Afghan middle school and high school girls deprived of school on the day of the start of the school year

Young Afghan girls take part in a lesson at Tajrobawai Girls' High School in Herat, Afghanistan, November 25, 2021. AP - Petros Giannakouris

Text by: RFI Follow

2 mins

The Taliban had promised on Monday March 21 that Afghan high school and college girls could resume their education on March 23, after having been deprived of it since religious fundamentalists took power last August.

Turnaround and chaos this morning: the ministry announces that the start of the school year is postponed until later, without specifying when.


Read more

In front of colleges and high schools this morning, heartbreaking scenes… like the one to be found below, filmed by the Afghan television channel Tolonews.

Video: A schoolgirl says when she heard about the reopening of schools yesterday, she cried from happiness.

Today, she cried after she and her female classmates were prevented from entering their school.#TOLOnews

— TOLOnews (@TOLOnews) March 23, 2022

A schoolgirl in uniform confides in the journalist: " 

I was so happy last night to go back to school, happy to wear my uniform this morning, but when I arrived here, they told us that we didn't have permission…


The Taliban have broken their promise to reopen secondary schools to girls.

The Ministry of Education has decided to postpone the start of the school year, but not before " 

a plan in accordance with Islamic law, Afghan traditions and culture is put in place...


A total disappointment

Bitter disappointment and disillusion in Afghanistan where dozens of young Afghan women rejected by their establishment protested in the streets of the capital, Kabul.

Many young girls have made the crane foot in front of their establishment without much hope.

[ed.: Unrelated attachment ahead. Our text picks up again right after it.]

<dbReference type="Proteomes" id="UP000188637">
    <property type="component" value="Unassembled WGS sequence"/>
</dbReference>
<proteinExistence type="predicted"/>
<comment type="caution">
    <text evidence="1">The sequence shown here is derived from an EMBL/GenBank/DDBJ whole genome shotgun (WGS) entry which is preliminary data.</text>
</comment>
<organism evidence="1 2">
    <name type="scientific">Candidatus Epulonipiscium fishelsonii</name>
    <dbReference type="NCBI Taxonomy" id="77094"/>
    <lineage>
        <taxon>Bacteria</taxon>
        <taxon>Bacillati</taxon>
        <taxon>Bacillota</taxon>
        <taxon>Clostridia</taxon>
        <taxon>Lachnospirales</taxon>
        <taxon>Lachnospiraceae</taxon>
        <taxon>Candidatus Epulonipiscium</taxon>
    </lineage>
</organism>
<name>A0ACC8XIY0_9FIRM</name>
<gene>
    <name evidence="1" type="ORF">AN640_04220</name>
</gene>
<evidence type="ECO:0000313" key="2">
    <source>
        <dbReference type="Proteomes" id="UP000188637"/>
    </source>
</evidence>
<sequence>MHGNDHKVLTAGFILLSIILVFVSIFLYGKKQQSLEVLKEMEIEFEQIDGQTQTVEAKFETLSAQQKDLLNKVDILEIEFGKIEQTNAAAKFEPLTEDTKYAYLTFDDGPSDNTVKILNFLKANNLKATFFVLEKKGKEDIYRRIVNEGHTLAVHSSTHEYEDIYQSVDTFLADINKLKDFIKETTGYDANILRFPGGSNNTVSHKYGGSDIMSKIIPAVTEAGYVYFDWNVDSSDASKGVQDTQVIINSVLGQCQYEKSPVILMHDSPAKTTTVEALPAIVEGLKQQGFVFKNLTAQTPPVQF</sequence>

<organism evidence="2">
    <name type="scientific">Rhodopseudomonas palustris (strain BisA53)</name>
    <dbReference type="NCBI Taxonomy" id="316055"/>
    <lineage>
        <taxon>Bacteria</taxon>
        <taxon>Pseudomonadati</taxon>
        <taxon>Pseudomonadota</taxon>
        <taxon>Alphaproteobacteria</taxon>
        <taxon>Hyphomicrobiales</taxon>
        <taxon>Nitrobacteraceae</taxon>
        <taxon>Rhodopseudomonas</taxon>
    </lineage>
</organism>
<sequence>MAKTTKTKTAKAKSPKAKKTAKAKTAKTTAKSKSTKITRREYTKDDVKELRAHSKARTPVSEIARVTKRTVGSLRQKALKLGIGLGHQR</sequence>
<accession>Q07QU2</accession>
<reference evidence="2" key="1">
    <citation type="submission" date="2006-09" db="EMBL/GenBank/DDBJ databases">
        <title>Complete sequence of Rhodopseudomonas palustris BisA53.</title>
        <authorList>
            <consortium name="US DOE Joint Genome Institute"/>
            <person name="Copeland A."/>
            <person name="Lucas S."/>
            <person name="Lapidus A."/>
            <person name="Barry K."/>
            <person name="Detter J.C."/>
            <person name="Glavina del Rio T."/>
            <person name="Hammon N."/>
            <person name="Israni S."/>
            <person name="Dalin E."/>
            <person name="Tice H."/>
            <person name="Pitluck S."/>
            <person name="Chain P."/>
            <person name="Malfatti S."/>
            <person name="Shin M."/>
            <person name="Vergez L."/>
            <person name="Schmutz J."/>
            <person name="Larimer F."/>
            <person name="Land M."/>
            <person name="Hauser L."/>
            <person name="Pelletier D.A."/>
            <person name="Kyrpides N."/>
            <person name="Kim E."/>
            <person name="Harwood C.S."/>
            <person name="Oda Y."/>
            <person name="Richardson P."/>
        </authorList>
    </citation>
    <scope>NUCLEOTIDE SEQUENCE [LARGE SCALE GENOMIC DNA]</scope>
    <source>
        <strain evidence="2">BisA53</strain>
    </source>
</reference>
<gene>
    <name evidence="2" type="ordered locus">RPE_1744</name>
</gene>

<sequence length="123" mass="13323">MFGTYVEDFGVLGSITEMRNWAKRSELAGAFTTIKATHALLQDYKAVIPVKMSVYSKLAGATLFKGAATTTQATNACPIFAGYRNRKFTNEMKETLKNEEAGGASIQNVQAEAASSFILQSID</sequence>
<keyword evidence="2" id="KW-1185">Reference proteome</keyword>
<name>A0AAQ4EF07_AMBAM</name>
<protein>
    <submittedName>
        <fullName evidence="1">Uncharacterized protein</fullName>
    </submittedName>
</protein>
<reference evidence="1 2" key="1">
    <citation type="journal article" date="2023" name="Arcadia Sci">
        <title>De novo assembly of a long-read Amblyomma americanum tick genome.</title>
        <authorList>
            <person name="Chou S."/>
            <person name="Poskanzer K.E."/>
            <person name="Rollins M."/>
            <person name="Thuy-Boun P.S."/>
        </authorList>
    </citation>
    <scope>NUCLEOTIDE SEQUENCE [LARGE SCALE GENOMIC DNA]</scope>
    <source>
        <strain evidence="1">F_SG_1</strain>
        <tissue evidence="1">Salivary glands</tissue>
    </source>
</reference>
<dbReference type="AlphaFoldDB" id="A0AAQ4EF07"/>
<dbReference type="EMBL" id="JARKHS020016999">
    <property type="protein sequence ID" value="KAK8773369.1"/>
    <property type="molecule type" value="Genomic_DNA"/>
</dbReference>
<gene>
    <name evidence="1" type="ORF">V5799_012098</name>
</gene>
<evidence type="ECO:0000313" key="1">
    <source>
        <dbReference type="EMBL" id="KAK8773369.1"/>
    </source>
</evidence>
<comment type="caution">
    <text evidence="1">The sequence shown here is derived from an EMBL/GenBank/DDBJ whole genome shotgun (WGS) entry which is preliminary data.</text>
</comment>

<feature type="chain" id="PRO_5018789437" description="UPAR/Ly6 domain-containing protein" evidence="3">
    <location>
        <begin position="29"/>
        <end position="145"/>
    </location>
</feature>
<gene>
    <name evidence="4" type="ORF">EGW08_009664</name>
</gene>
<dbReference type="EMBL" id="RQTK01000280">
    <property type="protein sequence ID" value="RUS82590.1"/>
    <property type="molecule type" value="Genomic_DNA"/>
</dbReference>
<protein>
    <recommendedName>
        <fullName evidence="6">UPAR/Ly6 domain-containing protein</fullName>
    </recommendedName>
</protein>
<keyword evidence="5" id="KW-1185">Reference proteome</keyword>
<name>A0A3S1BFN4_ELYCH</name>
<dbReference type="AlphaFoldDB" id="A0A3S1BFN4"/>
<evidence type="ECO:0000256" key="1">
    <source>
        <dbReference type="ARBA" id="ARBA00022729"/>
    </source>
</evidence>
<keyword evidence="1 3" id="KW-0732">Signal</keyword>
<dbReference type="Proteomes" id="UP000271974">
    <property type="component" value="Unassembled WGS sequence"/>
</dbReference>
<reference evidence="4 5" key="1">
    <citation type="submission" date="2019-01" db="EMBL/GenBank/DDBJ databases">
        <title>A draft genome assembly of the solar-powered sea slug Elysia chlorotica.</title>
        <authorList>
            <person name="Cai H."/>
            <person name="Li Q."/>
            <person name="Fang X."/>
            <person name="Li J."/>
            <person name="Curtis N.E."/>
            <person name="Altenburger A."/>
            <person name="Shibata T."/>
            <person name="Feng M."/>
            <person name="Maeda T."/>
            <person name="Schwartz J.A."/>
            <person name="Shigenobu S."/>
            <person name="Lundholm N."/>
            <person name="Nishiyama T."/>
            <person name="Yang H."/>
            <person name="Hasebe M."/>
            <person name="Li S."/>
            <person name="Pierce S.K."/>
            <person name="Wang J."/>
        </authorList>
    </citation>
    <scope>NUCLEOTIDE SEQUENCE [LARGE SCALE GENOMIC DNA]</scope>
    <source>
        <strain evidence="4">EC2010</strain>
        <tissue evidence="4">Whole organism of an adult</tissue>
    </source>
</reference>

For Heather Barr, associate director of the organization Human Rights Watch interviewed by

our correspondent in Islamabad


Sonia Ghezali

, this turnaround is alarming: "

If the Taliban had kept their promise to reopen all secondary schools, it would have shown that it would have been a strong sign that international pressure is working and that the Taliban are willing to compromise, including on women's rights in order to gain legitimacy.

What is happening sends the opposite message.

This shows that they do not have the will or the ability to make these changes and that they cling to their core doctrines which are deeply misogynistic.


The Taliban also show their weakness: it's as if they were afraid to make a clear decision on a controversial subject within their ranks, reacted researcher Ashley Jackson, co-director of the Center for the Study of Armed Groups in the Overseas Development Institute (ODI) which has conducted research on the Taliban and civilians living under their control in Afghanistan.

When the Taliban were in power in the country between 1996 and 2001, girls were deprived of education and women did not have access to employment.

Girls' access to education is one of the key conditions set by the international community for possible future recognition of the Taliban administration, which seized power last August following the withdrawal of US and allies.





Receive all the international news directly in your mailbox

I subscribe

Follow all the international news by downloading the RFI application


  • Afghanistan

  • Taliban

  • Education

  • Womens rights

  • Women